'There is no stability in any business'

Naidu Subramaniyam began tutoring in 1987, soon after his Class 12, when his father refused to support him any longer.
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Updated on Feb 21, 2009 10:37 PM IST
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Hindustan Times | ByLalita Iyer

Naidu Subramaniyam began tutoring in 1987, soon after his Class 12, when his father refused to support him any longer. The father wanted the son to pursue an engineering or BSc degree but Naidu refused because he was interested in the arts. So he was asked to fend for himself.

“At that point, I didn’t have any other skill besides teaching, so I decided to try my luck with it,” recalls Naidu. He registered with a tutor’s bureau and within a week, found a tuition student in Vashi. Soon he moved on to batches of twos and threes, and then to group tuitions, working from 6 am to 10 pm, moving from house to house in different parts of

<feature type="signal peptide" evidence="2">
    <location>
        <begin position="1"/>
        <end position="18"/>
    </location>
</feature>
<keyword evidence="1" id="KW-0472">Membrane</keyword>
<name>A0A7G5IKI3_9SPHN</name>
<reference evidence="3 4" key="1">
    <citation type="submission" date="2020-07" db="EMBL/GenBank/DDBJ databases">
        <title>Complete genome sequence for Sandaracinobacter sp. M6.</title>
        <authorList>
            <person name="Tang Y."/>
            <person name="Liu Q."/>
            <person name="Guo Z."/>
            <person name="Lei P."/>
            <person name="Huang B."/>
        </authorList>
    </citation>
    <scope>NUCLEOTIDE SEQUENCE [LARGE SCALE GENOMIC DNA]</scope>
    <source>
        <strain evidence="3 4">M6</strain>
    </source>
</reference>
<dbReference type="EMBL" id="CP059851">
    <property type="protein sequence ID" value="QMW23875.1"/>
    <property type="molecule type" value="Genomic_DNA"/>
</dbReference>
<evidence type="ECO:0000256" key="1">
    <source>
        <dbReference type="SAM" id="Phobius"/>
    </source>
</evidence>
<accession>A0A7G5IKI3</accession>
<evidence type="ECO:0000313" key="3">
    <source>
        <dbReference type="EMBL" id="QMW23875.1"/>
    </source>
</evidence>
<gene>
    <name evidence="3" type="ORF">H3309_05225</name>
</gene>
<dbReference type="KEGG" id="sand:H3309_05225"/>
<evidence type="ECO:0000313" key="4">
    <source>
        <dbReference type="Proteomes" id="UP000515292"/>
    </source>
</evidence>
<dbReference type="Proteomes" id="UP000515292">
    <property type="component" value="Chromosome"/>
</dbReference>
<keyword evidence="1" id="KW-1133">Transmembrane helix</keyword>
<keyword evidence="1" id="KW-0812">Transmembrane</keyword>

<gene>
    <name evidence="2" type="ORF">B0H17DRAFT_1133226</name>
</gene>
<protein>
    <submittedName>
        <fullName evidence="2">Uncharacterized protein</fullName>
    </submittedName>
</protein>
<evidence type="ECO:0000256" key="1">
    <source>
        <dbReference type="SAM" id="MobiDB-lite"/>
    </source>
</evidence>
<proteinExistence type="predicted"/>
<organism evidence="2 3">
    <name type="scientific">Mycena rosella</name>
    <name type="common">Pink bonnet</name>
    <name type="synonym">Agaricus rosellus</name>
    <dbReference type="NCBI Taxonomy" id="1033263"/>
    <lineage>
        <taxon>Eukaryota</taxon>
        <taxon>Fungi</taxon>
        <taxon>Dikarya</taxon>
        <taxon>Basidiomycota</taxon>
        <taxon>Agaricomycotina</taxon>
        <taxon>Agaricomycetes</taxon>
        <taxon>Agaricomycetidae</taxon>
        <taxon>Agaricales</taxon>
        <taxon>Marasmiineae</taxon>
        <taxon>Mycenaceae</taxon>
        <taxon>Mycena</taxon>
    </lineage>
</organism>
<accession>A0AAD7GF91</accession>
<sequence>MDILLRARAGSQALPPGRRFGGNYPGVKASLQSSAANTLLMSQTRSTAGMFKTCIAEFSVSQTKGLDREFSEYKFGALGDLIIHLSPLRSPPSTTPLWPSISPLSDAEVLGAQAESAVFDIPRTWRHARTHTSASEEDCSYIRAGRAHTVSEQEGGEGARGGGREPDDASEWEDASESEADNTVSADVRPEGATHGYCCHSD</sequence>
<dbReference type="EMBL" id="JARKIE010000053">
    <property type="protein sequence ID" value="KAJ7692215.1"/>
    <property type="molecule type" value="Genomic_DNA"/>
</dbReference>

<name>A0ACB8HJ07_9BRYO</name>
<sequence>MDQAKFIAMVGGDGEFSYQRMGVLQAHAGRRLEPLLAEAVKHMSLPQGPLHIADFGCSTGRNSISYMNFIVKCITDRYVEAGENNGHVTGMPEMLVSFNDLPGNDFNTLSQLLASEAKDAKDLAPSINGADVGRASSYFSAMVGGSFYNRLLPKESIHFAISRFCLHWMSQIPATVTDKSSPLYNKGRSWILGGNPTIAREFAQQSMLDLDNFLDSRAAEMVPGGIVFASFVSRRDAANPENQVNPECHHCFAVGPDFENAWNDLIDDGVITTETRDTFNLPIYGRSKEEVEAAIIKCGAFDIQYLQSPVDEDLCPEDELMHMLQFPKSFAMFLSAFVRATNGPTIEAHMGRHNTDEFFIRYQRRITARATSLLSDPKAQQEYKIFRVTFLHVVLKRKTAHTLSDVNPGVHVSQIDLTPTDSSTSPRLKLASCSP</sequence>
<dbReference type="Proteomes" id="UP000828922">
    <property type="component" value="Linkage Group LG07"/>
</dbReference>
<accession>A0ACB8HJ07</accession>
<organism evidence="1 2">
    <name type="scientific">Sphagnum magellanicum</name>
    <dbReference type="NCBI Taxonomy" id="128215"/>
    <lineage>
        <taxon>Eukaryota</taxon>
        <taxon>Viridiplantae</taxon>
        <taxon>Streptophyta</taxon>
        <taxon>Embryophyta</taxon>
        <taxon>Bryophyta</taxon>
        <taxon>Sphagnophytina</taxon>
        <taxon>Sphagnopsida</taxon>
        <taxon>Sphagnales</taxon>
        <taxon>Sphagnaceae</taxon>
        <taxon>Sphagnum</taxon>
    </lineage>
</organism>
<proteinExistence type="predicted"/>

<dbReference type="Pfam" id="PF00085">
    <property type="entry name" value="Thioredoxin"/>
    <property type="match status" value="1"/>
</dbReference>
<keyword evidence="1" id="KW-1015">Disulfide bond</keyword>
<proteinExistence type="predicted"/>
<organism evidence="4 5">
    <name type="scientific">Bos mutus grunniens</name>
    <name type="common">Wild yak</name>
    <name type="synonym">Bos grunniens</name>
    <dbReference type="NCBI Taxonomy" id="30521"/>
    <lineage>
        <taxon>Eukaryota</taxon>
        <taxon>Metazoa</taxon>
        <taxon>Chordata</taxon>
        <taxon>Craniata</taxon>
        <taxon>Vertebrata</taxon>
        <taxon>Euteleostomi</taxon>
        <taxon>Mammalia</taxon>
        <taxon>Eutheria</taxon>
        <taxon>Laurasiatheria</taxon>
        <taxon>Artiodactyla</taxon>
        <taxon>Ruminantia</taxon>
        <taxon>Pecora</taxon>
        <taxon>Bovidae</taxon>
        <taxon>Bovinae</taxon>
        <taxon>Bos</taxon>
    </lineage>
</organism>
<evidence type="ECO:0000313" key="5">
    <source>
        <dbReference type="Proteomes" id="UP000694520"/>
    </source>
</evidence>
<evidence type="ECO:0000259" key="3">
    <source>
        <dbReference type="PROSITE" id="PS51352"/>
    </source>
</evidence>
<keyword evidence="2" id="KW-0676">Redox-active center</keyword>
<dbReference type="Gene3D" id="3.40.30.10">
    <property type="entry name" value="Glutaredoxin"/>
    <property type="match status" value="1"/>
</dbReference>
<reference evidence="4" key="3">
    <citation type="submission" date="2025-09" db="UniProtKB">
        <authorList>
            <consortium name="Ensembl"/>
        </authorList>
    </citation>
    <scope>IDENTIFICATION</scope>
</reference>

Mumbai. Simultaneously, he was also pursuing a Bachelor of Arts degree from Khalsa College.

In 1989, after his father actually threw him out, he moved into a truck driver’s house in Sion-Koliwada as a PG. Post 1991 and graduation, a friend put him up in a hostel room for almost six years, till he finally moved into his own flat in Chunabhatti.

Today he has 150 students and rents a space at King’s Circle where he coaches them in batches of 20. “The numbers became too big to accommodate at someone’s house, so I had to do this. But I can never go the way of commercial coaching classes, where they have as many as 150 students per batch. I’d like to be a corporate identity like Mahesh Tutorials, but I’m
afraid I may only be able to do it at the cost of quality. It’s hard to find a balance,” he sighs.

Doesn’t he miss getting into the big league? “Well, if the choice is between earning a living and doing justice to what I do, I would choose the latter. The day I stop making a difference to the children, I will stop teaching,” he declares.
Does the lack of job stability ever bother him?

“There is no stability in any business. People who speak of job security also get laid off,” he retorts.

Naidu, who is still single, is not too concerned about how he fits into the marriage market. But he is sure of one thing: “I cannot be assessed on the same parameters as someone with a conventional job. Someone out there might understand that; but if she doesn’t, I have no problems.”

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